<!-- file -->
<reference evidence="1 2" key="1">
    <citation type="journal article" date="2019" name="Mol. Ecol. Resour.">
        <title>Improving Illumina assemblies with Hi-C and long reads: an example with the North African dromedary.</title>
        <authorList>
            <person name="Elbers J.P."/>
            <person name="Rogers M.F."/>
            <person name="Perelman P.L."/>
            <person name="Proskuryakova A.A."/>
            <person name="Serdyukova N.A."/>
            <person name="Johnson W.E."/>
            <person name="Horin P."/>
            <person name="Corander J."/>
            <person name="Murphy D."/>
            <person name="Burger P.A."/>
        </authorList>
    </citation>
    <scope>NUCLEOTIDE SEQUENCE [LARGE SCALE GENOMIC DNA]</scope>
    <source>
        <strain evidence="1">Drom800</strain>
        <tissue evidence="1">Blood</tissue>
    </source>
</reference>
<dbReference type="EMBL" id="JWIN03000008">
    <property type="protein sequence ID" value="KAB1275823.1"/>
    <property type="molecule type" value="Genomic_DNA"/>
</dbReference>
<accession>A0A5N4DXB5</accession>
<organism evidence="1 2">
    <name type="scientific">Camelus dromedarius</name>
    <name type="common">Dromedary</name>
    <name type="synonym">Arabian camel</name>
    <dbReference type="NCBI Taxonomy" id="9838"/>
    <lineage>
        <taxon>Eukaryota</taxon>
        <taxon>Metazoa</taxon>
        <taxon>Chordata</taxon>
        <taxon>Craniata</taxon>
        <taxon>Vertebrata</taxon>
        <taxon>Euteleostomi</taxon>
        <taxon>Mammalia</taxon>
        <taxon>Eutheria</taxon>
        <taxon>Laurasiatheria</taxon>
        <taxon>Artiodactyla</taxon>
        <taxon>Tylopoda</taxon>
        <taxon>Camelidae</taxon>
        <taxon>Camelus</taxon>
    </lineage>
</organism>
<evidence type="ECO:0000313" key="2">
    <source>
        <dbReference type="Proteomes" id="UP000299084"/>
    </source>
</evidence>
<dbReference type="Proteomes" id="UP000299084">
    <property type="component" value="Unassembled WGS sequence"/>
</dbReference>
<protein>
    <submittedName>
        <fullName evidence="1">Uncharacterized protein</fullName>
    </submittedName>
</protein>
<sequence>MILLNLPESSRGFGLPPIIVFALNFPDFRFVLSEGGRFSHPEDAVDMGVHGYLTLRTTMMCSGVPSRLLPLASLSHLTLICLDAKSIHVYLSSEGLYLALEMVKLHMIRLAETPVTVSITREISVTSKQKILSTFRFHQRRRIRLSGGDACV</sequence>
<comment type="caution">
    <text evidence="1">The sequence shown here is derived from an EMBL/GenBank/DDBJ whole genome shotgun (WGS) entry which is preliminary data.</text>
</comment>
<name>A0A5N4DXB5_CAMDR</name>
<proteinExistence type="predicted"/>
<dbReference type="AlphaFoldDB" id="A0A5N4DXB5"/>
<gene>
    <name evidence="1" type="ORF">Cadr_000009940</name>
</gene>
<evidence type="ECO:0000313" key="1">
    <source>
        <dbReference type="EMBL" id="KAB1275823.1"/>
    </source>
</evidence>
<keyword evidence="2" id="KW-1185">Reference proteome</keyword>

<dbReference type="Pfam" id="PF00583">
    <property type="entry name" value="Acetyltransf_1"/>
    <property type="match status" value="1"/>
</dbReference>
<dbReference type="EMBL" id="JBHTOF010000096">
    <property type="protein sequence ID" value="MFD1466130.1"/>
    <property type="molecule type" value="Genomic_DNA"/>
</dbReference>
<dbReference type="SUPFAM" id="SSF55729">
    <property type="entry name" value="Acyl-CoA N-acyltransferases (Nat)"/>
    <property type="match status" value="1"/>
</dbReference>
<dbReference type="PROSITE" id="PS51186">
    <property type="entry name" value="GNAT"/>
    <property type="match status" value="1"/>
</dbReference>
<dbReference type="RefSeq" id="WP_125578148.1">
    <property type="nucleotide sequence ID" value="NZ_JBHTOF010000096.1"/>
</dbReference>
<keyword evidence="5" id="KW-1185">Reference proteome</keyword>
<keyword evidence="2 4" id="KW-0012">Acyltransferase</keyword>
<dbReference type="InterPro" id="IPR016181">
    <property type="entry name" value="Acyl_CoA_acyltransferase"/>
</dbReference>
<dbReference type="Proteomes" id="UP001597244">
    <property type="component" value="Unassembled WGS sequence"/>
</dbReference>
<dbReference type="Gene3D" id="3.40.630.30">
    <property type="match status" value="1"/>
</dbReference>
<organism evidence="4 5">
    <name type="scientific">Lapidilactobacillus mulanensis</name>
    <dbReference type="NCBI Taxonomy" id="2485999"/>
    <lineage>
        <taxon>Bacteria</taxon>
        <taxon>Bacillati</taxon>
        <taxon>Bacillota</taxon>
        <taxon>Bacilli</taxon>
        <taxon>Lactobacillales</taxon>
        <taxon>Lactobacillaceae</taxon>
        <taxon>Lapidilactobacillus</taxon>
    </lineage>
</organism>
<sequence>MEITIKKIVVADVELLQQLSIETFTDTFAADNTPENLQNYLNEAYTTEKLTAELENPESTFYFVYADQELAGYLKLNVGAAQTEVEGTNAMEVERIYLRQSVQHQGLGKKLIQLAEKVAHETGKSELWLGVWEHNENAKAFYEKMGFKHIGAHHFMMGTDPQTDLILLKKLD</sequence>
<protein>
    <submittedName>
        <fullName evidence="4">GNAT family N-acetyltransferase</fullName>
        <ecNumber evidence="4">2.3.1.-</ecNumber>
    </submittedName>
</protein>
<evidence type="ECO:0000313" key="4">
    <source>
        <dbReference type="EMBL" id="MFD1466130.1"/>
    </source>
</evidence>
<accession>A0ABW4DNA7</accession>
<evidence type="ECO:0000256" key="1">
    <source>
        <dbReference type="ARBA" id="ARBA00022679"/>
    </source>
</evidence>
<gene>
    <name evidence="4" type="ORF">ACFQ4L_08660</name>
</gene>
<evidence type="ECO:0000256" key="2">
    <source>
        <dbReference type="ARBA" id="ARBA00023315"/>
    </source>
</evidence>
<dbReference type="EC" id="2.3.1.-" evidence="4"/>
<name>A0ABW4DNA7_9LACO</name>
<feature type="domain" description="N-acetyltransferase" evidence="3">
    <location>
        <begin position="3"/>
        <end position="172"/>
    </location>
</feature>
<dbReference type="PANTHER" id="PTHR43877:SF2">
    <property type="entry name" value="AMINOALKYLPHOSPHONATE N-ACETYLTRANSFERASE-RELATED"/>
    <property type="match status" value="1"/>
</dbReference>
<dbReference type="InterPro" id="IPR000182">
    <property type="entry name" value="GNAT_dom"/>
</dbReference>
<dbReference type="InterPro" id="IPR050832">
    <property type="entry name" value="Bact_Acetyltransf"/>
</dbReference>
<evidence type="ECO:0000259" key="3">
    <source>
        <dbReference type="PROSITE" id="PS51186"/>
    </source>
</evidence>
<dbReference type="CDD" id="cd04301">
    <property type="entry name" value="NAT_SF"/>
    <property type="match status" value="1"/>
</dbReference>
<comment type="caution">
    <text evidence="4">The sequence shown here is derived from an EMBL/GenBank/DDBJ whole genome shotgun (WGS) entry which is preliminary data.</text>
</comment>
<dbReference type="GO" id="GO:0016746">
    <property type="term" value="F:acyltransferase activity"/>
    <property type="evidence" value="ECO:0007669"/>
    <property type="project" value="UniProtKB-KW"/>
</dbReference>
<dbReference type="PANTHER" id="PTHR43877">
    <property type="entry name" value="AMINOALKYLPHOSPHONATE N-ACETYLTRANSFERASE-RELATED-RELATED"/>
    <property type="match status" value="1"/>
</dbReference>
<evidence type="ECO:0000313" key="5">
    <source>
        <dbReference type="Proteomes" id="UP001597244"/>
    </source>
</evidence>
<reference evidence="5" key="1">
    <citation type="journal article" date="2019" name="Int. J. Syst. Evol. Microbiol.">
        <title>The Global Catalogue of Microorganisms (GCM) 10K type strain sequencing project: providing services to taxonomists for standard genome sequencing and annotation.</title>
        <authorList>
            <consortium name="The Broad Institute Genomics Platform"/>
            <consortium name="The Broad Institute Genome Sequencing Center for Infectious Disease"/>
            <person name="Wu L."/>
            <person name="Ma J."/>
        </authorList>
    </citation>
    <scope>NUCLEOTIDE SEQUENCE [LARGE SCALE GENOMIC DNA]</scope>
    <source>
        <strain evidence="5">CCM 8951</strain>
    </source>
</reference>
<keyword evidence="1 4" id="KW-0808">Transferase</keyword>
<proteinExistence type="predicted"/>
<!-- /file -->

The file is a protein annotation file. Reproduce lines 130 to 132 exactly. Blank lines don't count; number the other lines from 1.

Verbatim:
        <dbReference type="EMBL" id="MFD1466130.1"/>
    </source>
</evidence>